For the next few days, I didn't know what I should do to convey the disappointment I felt or what repercussions should come of it.  Should I ground her for the rest of the year, including her graduation dance and the parties that were sure to come during her final year before high school?  Should I take away her cell phone until she gets to college!  Should I force her to watch endless hours of old black and white TV re-runs?

This was a serious.  Even in my wildest days, I had never been suspended.  Then again, my first day of class during my senior year in high school would have prompted a suspension, if I had been caught!

Now, I didn't talk to my wife about the way I was feeling because I was upset at her as well!

Not knowing what to do and not being able to hide my dejection, I kind of just stayed away from my daughter and any contact I did have with her was at arms-length at best.  She noticed because she told her mother that I was shunning her and got an earful of "You're not being fair" and "Remember when you were young" from my wife.

I can be real hard on my daughter.  I guess it's because she's the oldest, has so much potential and (not to mention) looks like me and has my temperament.  Therefore, I expect more from her.  I want her to set the example for her siblings.  I want her to lead and not follow; to swim against the tide and not be led down it like a log, as GK Chesterton would say.  I want her to achieve her full potential, whatever it may be, and not settle for easy, which being a lot like me, she has a tendency to do.  So, I often ride her; too often, according to my wife.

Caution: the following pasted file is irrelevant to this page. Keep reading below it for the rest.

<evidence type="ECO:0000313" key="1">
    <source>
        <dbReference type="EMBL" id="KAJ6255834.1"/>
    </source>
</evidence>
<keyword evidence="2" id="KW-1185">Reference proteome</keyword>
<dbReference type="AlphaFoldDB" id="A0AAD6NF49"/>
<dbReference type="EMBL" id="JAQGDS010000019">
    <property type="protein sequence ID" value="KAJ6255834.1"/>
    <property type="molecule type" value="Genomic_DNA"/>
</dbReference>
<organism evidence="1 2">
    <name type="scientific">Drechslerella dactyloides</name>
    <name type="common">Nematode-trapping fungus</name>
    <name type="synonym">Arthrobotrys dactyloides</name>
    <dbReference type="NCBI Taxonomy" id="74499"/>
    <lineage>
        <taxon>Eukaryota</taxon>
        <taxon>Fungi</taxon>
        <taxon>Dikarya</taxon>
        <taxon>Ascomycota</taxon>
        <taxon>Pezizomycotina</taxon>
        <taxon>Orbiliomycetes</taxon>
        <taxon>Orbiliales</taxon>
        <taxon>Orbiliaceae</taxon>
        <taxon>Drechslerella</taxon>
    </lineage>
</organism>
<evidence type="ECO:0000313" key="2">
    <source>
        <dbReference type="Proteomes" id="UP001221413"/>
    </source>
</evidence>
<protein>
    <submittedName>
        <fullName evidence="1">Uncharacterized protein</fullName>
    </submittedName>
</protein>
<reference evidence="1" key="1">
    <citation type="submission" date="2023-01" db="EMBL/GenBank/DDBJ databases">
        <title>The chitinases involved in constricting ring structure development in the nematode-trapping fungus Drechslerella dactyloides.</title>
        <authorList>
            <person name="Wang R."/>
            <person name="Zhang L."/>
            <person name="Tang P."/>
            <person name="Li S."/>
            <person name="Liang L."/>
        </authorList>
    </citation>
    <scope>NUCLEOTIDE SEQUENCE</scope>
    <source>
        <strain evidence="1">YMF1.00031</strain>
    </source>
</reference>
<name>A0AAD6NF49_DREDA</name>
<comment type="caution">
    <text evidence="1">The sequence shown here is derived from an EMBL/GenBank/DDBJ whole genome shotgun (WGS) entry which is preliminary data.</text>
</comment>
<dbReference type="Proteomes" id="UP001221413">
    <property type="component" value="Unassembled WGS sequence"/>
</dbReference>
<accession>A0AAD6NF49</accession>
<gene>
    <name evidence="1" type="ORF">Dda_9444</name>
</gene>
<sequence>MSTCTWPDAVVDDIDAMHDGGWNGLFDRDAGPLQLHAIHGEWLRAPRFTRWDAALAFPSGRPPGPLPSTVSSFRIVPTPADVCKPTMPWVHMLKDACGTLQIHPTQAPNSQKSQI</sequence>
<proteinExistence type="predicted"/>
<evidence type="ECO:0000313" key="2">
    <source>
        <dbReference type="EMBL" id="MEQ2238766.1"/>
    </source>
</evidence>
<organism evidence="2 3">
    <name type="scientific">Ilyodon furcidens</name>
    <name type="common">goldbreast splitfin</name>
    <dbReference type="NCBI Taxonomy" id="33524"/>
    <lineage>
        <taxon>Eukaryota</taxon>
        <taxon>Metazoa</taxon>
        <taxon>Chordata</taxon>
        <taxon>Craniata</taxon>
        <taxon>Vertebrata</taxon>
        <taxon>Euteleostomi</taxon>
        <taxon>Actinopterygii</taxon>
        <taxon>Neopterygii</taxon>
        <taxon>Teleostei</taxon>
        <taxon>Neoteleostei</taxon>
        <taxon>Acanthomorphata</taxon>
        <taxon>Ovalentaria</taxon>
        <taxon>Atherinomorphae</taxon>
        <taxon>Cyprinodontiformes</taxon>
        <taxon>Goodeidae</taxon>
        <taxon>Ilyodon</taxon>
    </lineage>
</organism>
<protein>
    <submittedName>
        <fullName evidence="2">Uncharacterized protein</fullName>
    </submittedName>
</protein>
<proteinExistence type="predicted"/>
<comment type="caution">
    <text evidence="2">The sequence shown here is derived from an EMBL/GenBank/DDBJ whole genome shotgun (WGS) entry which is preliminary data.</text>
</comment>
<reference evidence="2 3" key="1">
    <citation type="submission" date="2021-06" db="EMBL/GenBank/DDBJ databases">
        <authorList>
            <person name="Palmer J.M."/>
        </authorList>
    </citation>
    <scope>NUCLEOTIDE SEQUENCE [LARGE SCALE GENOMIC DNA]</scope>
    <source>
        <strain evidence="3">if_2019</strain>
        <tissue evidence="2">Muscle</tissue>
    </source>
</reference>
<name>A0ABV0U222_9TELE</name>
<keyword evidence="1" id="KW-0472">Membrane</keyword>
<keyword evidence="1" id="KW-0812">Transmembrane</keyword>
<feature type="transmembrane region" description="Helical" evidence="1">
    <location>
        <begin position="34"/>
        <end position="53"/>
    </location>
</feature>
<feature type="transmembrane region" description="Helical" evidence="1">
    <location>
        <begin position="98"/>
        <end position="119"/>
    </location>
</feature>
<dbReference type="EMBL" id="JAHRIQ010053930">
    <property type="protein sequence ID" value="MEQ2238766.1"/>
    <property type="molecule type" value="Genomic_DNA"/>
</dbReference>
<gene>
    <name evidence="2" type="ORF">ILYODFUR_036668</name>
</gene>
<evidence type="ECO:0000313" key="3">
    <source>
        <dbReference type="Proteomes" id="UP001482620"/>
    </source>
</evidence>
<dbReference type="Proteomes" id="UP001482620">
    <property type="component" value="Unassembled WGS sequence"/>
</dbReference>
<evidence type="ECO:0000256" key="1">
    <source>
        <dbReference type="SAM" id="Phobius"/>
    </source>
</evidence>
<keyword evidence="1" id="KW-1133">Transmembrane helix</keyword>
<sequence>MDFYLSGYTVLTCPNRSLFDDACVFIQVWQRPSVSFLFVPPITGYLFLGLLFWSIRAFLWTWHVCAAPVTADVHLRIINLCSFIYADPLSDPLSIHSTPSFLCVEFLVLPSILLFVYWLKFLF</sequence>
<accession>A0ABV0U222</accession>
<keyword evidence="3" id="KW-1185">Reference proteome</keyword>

Several days went by, then one day, as I was praying for God's guidance on my way to work, I heard a conversation in the background on a podcast I had on my car radio.  The speaker mentioned the story of the Prodigal Son; and, more importantly, the Loving Father.

He too had been humiliated by his son, who asked for his inheritance while he was still alive, as if to say, "I wish you were dead already."  He too was hurt when his son decided to leave his home and move to a foreign land, as if to say, "I want nothing more to do with you."  He too must have felt betrayed, angry and disappointed.  But, he never showed it. 

He patiently waited for his son's return.  He probably prayed and, I'm sure, shed some tears along the way.

And, when the day finally came, instead of pridefully telling his son, "I told you so" (which might be something I would do!), he went out to meet him while the son was still a distance away and showed him nothing but love, mercy and forgiveness.

I was ashamed at the way I had treated my daughter.  I realized my reaction was not as much about her and what she had done as it was about me; my injured pride, my ego and my reputation.

This had nothing to do with me; any more than my own transgressions were a reflection or had anything to do with my parents and the way they raised me!  It was just part of life; the mistakes kids make on the way to adulthood.